- A Carer Element can be included if the claimant (or joint claimant) is spending 35 hours per week caring for someone who is awarded DLA/PIP/Attendance Allowance/Armed Forces Independence Payment under the special rules. This can also be awarded retrospectively to the start of the Monthly Assessment Period during which the DLA/PIP etc award started if the disabled person is part of the claiming family (at the time the PIP/DLA etc claim is made, it would be wise to report to the UC department that the carer is spending 35 or more hours per week caring - otherwise, when the PIP/DLA etc is awarded at a later date, the decision maker may decide not to award the Carer Element retrospectively as the evidence of the hours of care was not provided at the time).#
- The carer may need to have their claimant commitment reviewed – they should have no work related requirements.
What if it's a dependent child who is terminally ill?
- If it is a dependent child who is terminally ill, the higher Disabled Child Element should be included in the UC assessment from the start of the Monthly Assessment Period during which the DLA/PIP award started.#
- If the claimant (or joint claimant)is caring for the child then they may be entitled to a Carer Element - see above.
What if it's a non-dependant who is diagnosed as being terminally ill?
- Where a claimant (or joint claimant), or non-dependant has been awarded the daily living component of PIP, any housing cost contributions (non-dependant deductions) should be removed from the start of the Monthly Assessment Period during which the PIP award started.#
# This is known as the ‘relevant benefit’ rule. See here for more details.
Possible problems for terminally ill claimants with claiming UC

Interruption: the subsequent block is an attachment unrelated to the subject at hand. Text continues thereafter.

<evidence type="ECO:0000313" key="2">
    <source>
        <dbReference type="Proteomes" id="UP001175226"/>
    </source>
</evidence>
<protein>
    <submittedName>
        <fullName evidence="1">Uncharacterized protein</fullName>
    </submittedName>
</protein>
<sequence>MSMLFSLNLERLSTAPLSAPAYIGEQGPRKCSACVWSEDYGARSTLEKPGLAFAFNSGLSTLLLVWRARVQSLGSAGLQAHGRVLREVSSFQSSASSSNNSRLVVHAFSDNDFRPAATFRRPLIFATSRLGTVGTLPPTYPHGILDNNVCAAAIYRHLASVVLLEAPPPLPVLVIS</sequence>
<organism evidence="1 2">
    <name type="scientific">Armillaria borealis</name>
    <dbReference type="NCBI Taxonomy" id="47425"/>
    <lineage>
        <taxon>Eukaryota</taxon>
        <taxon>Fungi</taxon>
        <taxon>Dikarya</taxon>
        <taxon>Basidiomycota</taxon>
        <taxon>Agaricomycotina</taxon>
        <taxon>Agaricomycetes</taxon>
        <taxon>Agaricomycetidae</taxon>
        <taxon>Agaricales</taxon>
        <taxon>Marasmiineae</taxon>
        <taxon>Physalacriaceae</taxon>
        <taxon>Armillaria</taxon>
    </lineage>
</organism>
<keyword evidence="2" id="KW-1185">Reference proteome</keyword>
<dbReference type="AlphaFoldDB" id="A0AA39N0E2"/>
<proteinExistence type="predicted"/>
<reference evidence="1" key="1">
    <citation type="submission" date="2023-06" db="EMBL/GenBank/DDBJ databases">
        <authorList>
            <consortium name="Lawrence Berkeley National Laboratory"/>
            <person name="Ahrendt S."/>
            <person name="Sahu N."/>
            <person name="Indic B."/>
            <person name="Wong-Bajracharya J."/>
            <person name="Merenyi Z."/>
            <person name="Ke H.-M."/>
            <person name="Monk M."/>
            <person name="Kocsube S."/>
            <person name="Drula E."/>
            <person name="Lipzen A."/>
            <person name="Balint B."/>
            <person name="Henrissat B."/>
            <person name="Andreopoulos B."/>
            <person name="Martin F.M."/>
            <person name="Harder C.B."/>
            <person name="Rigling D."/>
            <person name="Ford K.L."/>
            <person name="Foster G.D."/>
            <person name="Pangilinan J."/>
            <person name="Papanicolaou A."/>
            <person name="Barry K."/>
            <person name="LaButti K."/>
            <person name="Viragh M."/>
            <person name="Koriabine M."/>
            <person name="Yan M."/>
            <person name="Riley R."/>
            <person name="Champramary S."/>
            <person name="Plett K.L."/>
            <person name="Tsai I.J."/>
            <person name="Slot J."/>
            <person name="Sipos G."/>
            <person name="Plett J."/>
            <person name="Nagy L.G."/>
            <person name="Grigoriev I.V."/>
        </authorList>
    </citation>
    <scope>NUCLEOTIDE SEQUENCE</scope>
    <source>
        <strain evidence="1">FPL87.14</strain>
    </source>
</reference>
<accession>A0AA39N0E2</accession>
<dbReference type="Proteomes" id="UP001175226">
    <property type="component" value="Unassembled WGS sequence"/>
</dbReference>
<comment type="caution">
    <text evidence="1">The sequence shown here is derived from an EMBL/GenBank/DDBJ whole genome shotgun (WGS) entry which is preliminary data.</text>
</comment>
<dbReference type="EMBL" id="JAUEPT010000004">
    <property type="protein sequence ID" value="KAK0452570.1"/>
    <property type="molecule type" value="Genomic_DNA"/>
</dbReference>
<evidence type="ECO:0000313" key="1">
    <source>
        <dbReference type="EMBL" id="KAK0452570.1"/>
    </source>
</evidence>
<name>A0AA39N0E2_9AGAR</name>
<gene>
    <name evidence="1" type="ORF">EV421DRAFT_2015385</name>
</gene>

In some circumstances, the claimant is not made aware of their prognosis, either because they do not want to know or because it would be harmful to them if they were made aware. The DS1500 form asks the doctor to confirm if the patient is aware of their condition and/or prognosis and, if unaware, the name and address of the patient’s representative who is requesting the DS1500. The PIP, Disability Living Allowance, Attendance Allowance and ESA departments have special arrangements whereby they use discretion and deal with claimants sensitively and carefully, without disclosing their prognosis.
The UC processes do not appear to allow for this type of flexibility or special arrangement- and this has been acknowledged by Neil Couling in a letter sent to the National Association of Welfare Rights Advisers.
The problems include:
- In a 'Full'/Digital service area, the claimant will be expected to complete their claim online and they will need to answer: ‘Have you been diagnosed with a terminal illness? What is your prognosis?’
- If they are already on UC and need to report their diagnosis as a change of circumstances, presumably the UC dept will ask for the same information.
- Any information will be logged on the journal and visible to the claimant.
- The explicit consent rules require that the claimant is specific about what they are authorising someone to deal with the DWP on their behalf about – it could be very difficult to manage this process without the claimant being made aware of their diagnosis.